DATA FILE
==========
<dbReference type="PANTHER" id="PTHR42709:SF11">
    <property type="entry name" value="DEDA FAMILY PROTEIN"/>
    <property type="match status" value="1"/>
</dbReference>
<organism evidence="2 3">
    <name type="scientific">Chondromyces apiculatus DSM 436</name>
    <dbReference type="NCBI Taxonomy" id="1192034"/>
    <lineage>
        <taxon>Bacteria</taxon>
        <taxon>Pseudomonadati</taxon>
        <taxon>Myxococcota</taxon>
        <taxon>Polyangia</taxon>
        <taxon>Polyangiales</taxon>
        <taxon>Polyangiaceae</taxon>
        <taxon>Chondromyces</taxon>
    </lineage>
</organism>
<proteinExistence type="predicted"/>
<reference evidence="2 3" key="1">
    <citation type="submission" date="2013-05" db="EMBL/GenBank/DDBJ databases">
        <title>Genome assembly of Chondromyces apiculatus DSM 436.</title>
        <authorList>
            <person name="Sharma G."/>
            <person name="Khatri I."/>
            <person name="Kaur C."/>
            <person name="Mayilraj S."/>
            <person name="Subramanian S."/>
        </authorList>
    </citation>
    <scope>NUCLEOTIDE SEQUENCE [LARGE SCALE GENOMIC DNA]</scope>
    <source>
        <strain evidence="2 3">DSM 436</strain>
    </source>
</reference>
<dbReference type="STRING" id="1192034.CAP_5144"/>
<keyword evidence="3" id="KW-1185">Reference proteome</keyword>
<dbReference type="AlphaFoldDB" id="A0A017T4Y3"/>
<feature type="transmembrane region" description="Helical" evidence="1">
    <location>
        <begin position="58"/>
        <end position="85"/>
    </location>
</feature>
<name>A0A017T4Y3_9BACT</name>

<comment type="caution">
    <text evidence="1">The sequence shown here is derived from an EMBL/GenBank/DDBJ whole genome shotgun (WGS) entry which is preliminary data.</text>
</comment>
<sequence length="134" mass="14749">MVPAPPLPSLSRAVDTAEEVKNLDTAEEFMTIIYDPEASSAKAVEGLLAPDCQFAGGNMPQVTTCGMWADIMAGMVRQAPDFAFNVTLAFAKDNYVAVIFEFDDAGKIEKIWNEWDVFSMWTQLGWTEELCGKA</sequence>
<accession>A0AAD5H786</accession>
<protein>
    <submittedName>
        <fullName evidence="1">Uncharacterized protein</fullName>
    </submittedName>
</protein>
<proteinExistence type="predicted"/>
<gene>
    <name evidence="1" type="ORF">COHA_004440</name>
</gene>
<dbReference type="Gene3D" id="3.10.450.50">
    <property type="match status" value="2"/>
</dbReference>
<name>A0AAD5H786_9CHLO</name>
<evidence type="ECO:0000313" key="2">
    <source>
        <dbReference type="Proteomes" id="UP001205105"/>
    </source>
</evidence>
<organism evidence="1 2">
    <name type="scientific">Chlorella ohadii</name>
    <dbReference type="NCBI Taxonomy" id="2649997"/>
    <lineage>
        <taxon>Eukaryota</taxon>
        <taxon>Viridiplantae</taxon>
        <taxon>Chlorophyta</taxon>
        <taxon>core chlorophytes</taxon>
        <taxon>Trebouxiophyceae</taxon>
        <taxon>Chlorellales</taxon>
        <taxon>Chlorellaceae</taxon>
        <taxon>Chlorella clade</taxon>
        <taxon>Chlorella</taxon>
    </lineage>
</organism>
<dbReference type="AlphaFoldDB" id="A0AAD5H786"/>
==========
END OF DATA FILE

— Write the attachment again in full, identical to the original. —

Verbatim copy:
<dbReference type="PANTHER" id="PTHR42709:SF11">
    <property type="entry name" value="DEDA FAMILY PROTEIN"/>
    <property type="match status" value="1"/>
</dbReference>
<organism evidence="2 3">
    <name type="scientific">Chondromyces apiculatus DSM 436</name>
    <dbReference type="NCBI Taxonomy" id="1192034"/>
    <lineage>
        <taxon>Bacteria</taxon>
        <taxon>Pseudomonadati</taxon>
        <taxon>Myxococcota</taxon>
        <taxon>Polyangia</taxon>
        <taxon>Polyangiales</taxon>
        <taxon>Polyangiaceae</taxon>
        <taxon>Chondromyces</taxon>
    </lineage>
</organism>
<proteinExistence type="predicted"/>
<reference evidence="2 3" key="1">
    <citation type="submission" date="2013-05" db="EMBL/GenBank/DDBJ databases">
        <title>Genome assembly of Chondromyces apiculatus DSM 436.</title>
        <authorList>
            <person name="Sharma G."/>
            <person name="Khatri I."/>
            <person name="Kaur C."/>
            <person name="Mayilraj S."/>
            <person name="Subramanian S."/>
        </authorList>
    </citation>
    <scope>NUCLEOTIDE SEQUENCE [LARGE SCALE GENOMIC DNA]</scope>
    <source>
        <strain evidence="2 3">DSM 436</strain>
    </source>
</reference>
<dbReference type="STRING" id="1192034.CAP_5144"/>
<keyword evidence="3" id="KW-1185">Reference proteome</keyword>
<dbReference type="AlphaFoldDB" id="A0A017T4Y3"/>
<feature type="transmembrane region" description="Helical" evidence="1">
    <location>
        <begin position="58"/>
        <end position="85"/>
    </location>
</feature>
<name>A0A017T4Y3_9BACT</name>

<comment type="caution">
    <text evidence="1">The sequence shown here is derived from an EMBL/GenBank/DDBJ whole genome shotgun (WGS) entry which is preliminary data.</text>
</comment>
<sequence length="134" mass="14749">MVPAPPLPSLSRAVDTAEEVKNLDTAEEFMTIIYDPEASSAKAVEGLLAPDCQFAGGNMPQVTTCGMWADIMAGMVRQAPDFAFNVTLAFAKDNYVAVIFEFDDAGKIEKIWNEWDVFSMWTQLGWTEELCGKA</sequence>
<accession>A0AAD5H786</accession>
<protein>
    <submittedName>
        <fullName evidence="1">Uncharacterized protein</fullName>
    </submittedName>
</protein>
<proteinExistence type="predicted"/>
<gene>
    <name evidence="1" type="ORF">COHA_004440</name>
</gene>
<dbReference type="Gene3D" id="3.10.450.50">
    <property type="match status" value="2"/>
</dbReference>
<name>A0AAD5H786_9CHLO</name>
<evidence type="ECO:0000313" key="2">
    <source>
        <dbReference type="Proteomes" id="UP001205105"/>
    </source>
</evidence>
<organism evidence="1 2">
    <name type="scientific">Chlorella ohadii</name>
    <dbReference type="NCBI Taxonomy" id="2649997"/>
    <lineage>
        <taxon>Eukaryota</taxon>
        <taxon>Viridiplantae</taxon>
        <taxon>Chlorophyta</taxon>
        <taxon>core chlorophytes</taxon>
        <taxon>Trebouxiophyceae</taxon>
        <taxon>Chlorellales</taxon>
        <taxon>Chlorellaceae</taxon>
        <taxon>Chlorella clade</taxon>
        <taxon>Chlorella</taxon>
    </lineage>
</organism>
<dbReference type="AlphaFoldDB" id="A0AAD5H786"/>